Egyptian state TV and witnesses report that thousands protest in Alexandria, Cairo after 4 p.m. curfew deadline passes
Al Jazeera reports 3 protesters dead after attempt to storm Egyptian interior ministry
A witness tells Reuters that the Egyptian army has repelled hundreds of protesters who attacked the entrance of a central bank building in Cairo.
The BBC reports that a BMI plane travelling from Heathrow to Cairo was turned round mid-flight. Other flights to Egypt have been cancelled due to the rapidly changing situation.
More now on that BMI flight turned round mid-flight between Heathrow and Cairo. A statement released by the airline reads: "Due to the rapidly changing situation in Egypt, British Midland International flight BD771 which was en route to Cairo is returning to London Heathrow." The plane was carrying 64 passengers and six crew.
The protesters who attacked the bank building in a Cairo suburb have been turned back by the army, who used tanks and fired shots into the air. The protesters, who were using wooden planks to try to break into the buiding, fled after seeing the tanks approach and hearing the shots.
President Mubarak has chosen a Vice-President for the first time since he took office in 1981, appointing his intelligence chief and confidante Omar Suleiman to the post.
State TV has apparently shown Omar Suleiman being sworn in as Vice-President.
As President Mubarak refuses to bow to demands that he resign, heads of state and politicians have offered their take on the situation.
PRESIDENT BARACK OBAMA
"He (President Hosni Mubarak) pledged a better democracy and greater economic opportunity. I just spoke to him after his speech and I told him he has a responsibility to give meaning to those words, to take concrete steps and actions that deliver on that promise."
"Violence will not address the grievances of the Egyptian people and suppressing ideas never succeeds in making them go away."
"What's needed now are concrete steps that advance the rights of the Egyptian people, a meaningful dialogue between the government and its citizens and a path of political change that leads to a future of greater freedom and greater opportunity and justice for the Egyptian people."
WILLIAM HAGUE, BRITISH FOREIGN SECRETARY
"He (Mubarak) must seize this moment to make these reforms real and visible and to base them on the universal values that are the right of people in all countries."
"We are working with our EU partners and other allies on the latest developments to deliver a clear coordinated message about our expectations of President Mubarak and in particular the need for him to take responsibility to deliver change. Peaceful reform not repression must be the way forward."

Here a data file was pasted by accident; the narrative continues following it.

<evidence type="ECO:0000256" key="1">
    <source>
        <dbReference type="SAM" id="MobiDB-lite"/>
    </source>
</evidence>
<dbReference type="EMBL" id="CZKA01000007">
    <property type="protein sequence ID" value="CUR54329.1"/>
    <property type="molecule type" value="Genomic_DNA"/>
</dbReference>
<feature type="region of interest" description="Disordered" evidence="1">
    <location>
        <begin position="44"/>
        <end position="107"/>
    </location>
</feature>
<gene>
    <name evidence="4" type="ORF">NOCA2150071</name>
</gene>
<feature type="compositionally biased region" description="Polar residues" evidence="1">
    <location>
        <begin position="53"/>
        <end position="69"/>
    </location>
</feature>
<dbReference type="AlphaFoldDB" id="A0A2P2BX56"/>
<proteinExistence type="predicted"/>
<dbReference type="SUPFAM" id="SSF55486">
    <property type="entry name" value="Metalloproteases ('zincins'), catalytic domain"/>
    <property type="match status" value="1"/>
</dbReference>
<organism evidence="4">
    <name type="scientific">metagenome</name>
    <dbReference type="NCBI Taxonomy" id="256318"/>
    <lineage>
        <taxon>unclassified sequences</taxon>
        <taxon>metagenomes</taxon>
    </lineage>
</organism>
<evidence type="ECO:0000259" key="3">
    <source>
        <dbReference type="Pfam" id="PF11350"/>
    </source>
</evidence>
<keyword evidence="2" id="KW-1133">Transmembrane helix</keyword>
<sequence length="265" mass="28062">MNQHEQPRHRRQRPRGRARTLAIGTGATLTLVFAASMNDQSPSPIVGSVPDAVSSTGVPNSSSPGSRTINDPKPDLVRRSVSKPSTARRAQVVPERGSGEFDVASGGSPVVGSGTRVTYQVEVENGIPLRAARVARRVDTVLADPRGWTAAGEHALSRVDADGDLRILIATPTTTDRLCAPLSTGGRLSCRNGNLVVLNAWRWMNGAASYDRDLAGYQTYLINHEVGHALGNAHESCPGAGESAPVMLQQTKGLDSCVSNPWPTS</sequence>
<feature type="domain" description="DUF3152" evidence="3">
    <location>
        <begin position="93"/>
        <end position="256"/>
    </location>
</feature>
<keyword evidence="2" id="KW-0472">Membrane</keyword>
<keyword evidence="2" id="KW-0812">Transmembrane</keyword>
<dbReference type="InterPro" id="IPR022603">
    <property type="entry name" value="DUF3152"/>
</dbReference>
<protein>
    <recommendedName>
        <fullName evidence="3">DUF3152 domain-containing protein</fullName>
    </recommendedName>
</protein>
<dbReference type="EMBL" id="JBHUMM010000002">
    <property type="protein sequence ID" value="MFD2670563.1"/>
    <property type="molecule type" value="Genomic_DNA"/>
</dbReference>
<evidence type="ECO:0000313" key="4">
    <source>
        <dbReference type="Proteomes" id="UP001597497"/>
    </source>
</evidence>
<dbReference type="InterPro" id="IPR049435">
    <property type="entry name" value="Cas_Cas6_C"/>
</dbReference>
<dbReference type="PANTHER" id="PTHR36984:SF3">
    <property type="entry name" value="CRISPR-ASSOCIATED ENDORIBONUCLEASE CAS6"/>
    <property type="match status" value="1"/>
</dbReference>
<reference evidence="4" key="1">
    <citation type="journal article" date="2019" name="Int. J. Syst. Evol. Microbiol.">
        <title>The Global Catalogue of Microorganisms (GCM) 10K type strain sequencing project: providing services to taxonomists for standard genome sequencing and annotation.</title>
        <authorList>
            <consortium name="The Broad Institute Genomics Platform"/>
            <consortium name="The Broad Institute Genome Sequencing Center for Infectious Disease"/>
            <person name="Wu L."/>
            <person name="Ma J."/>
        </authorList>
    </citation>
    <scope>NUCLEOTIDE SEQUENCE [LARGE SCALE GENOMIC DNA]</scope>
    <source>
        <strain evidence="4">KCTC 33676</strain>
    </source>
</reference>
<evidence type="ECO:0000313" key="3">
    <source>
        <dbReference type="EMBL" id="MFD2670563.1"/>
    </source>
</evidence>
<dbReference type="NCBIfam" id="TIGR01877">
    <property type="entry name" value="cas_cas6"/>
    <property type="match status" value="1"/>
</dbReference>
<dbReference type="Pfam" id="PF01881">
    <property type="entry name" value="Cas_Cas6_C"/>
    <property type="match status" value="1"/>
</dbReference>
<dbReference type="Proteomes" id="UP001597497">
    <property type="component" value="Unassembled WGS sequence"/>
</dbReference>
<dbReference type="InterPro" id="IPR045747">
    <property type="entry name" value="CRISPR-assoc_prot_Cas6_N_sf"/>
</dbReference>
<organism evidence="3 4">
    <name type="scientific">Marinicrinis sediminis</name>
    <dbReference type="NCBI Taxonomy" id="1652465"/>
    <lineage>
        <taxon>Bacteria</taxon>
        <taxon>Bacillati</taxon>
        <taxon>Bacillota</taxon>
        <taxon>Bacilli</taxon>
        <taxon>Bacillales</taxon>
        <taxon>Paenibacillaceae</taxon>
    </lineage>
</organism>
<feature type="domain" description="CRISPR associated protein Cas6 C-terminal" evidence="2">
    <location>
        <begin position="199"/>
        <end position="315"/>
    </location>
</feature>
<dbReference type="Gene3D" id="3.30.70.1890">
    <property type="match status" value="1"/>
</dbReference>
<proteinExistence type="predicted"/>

JONAS GAHR STOERE, NORWEGIAN FOREIGN MINISTER
"Egypt has to embark on a process of reconciliation and these vast groups of people need to be given a clear vision of the future that is there for them -- jobs, opportunity, education.
"But we also see that fundamental rights is mobilizing people to go to the streets, for the right of expression and the right of elections."
DOMINIC ASQUITH, BRITISH AMBASSADOR TO EGYPT
"I'm struck by the variety of age, of class, of gender, (of the protesters) it's across the board, you can see it, you can see the variety of people there.
"It's not, from my perception, religiously driven. This is not the Muslim Brotherhood."
ALI LARIJANI, IRAN'S PARLIAMENTARY SPEAKER
"The Americans can tolerate seeing bloodshed in Egypt but not see a regime fall in Egypt into the hands of the people,"
GERMAN FOREIGN MINISTRY STATEMENT
"It is crucial that action quickly follows words. Commitment to political and economic reforms goes in the right direction, but must be implemented quickly and consistently. The security forces should not use violence against peaceful protesters."
CATHERINE ASHTON, EU FOREIGN AFFAIRS CHIEF
"I reiterate my call on all parties to exercise restraint and calm and I urge the authorities to immediately and unconditionally release all peaceful demonstrators from detention."
"I also reiterate my call upon the Egyptian authorities to urgently establish a constructive and peaceful way to respond to the legitimate aspirations of Egyptian citizens for democratic and socioeconomic reforms."
KING ABDULLAH OF SAUDI ARABIA
"No Arab or Muslim can tolerate any meddling in the security and stability of Arab and Muslim Egypt by those who infiltrated the people in the name of freedom of expression, exploiting it to inject their destructive hatred."
CARL BILDT, SWEDISH FOREIGN MINISTER
"You can describe it as a demographic tsunami to the south of the Mediterranean that can only be met by sustained economic reforms."
"It is now even more obvious that what Egypt needs is a political initiative that leads to an open and democratic presidential election later this year."
SALAM FAYYAD, PALESTINIAN PRIME MINISTER
"There is no question, a lot of changes need to take place.
"If this process of change is managed well -- and that begins by those in government not being dismissive of the desire for change given the high degree of dissatisfaction with the status quo."
As well as the BMI plane being turned around mid-flight on way to Cairo from London, British airways has announced that it has sent an extra plane to Egypt to evacuate tourists.
BA has not cancelled flights, but has adjusted its schedule to take into account the curfew imposed by the government. A BA spokeswoman said: We've booked a charter flight that's going in today in order to get as many people out as we can."
Analysts have also been reacting to the events in Egypt. Here's what they had to say:
FAWAZ GERGES, PROFESSOR OF MIDDLE EASTERN POLITICS AND INTERNATIONAL RELATIONS AT THE LONDON SCHOOL OF ECONOMICS